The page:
“Well, the joy of Portugal is in the range of locations! It amazes me that clients still think that Portugal is just the Algarve! Portugal can 'clone' itself to most countries. We just completed a huge shoot for MTS Russia with Bazelevs. The storyboard needed Brussels, Venice, Africa & the North Pole! We found all of them here and completed shooting in two days.”
This useful ability to stand in for such a number of more expensive locations, with short travel times between, is proving popular:
“We are working a huge amount and making money! As well as our consistent work for our MTS Russian clients, which is immensely satisfying, this year we are seeing the return of old clients who had in recent years been travelling to South Africa.”
Artist’s Group is also currently preparing for three large TV adverts. They are currently sworn to secrecy, although they can tell us they are ‘transport projects’ drawn to Portugal for its value, range and quality.
But it’s not just about commercials in Portugal. Last year, Daniel Alfredson’s big-budget Swedish feature Millennium 2: The Girl Who Played With Fire shot scenes on Gale beach in Albufeira, with great success.
However, plans for the kind of multi-million dollar Hollywood projects that can transform a local industry into a national powerhouse, as has happened recently in New Zealand and Germany, are few and far between. So what would make the difference and push Portugal up the league table for high-end TV dramas and feature films? According to Michael at Camino:
“It is our experience that the local incentives don't currently fit well with our clients' productions, excepting individually negotiated terms that Lisbon Tourism provided to the Bachelorette production for ABC.”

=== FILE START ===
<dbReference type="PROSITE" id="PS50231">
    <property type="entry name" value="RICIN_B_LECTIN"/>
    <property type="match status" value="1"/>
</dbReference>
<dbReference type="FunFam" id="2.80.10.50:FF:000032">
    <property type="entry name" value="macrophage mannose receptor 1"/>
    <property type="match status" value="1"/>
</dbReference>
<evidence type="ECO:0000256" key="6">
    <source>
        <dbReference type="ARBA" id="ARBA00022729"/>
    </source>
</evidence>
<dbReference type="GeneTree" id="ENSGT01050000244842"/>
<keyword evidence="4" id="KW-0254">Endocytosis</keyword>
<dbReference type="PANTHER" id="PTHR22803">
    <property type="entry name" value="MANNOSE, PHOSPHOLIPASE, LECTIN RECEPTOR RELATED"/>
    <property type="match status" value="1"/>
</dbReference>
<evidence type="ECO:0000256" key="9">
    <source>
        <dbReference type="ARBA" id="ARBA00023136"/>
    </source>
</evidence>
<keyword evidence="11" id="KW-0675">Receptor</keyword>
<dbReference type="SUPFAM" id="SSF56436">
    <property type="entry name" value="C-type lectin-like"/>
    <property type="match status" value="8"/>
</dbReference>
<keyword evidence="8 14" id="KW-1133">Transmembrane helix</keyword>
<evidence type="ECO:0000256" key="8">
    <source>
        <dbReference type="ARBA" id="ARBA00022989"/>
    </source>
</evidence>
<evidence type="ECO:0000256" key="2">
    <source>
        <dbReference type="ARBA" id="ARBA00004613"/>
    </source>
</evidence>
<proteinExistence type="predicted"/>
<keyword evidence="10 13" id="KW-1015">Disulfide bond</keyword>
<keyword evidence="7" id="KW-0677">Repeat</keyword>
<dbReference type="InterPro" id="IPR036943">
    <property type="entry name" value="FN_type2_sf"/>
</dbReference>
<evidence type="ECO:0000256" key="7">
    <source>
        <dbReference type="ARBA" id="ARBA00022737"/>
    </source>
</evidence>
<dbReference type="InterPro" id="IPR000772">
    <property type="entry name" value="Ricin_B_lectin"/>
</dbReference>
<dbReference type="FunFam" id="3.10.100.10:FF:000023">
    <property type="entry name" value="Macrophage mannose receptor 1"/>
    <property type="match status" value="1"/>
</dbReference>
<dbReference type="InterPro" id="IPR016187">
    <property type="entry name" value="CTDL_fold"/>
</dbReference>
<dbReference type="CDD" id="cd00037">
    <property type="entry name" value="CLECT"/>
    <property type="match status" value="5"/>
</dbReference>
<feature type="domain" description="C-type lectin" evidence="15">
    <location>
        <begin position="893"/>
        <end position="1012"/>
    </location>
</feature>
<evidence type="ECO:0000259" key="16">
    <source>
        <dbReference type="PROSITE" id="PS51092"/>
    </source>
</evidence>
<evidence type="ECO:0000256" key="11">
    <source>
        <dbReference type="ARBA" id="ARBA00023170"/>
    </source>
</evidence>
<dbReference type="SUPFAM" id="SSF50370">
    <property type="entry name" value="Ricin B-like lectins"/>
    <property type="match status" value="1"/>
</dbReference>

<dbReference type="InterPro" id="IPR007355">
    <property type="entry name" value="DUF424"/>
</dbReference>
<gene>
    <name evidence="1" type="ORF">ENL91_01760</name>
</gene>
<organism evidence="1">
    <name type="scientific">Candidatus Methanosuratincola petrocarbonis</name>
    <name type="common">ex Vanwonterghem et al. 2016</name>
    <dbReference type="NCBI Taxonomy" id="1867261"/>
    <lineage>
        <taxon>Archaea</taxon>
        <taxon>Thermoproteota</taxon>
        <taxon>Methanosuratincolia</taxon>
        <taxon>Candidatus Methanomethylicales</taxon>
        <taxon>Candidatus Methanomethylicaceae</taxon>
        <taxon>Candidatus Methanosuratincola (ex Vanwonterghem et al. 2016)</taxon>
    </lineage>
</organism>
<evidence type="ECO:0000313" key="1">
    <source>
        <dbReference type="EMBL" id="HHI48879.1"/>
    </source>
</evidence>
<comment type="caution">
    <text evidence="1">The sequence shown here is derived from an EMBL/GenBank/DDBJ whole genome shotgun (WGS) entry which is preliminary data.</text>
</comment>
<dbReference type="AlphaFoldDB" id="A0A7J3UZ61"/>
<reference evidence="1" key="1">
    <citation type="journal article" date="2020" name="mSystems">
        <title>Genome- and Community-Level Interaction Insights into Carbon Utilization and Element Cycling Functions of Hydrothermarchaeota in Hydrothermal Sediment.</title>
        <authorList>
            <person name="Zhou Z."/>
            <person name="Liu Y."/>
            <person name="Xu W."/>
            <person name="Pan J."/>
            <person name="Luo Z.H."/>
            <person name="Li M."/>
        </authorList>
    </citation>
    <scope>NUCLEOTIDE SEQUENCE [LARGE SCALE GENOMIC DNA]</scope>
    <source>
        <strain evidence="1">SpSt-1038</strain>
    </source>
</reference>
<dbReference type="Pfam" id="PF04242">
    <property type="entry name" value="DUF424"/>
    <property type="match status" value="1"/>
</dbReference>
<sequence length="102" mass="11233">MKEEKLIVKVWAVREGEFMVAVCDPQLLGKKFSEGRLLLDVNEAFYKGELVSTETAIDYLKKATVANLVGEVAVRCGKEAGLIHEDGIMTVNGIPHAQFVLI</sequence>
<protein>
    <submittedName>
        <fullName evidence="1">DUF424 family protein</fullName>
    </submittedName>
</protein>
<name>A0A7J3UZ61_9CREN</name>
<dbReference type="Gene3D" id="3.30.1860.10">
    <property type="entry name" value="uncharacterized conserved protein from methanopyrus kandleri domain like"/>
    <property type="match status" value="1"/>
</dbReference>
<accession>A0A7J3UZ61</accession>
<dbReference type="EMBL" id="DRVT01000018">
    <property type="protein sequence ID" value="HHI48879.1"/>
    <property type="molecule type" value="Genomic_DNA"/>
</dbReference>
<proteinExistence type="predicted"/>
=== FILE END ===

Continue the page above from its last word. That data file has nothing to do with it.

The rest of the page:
Marilyn thinks that a big step forward would be if local Government could find a way to facilitate permits even quicker than they do now:
“Currently it's eight to ten working days, which actually is on a par with most European capitals, but it could increase turnover if we could offer clients a city permit in a few days. Having said that, we always manage to get what our clients request and we get tremendous support from the police who have helped and supported us on some pretty outrageous requests over the years!”
Bill believes that even though the Portuguese business is relatively stable, a helping hand from the Government in the form of an incentive for foreign co-productions would really help matters.
Producers would do well to consider Portugal for all productions that require a decent infrastructure and a wide range of locations within a short distance, from mountains to beaches to modern European cities.
If, as Margarida at Ready To Shoot reminds us, Producers require “a long summer time, a smooth, dry winter, a good glass of wine and a room with a view” then they would do well to remember that production budgets go a long way in Portugal. If the euro remains weak, as seems certain for the time being, Portugal should see even greater gains in 2011.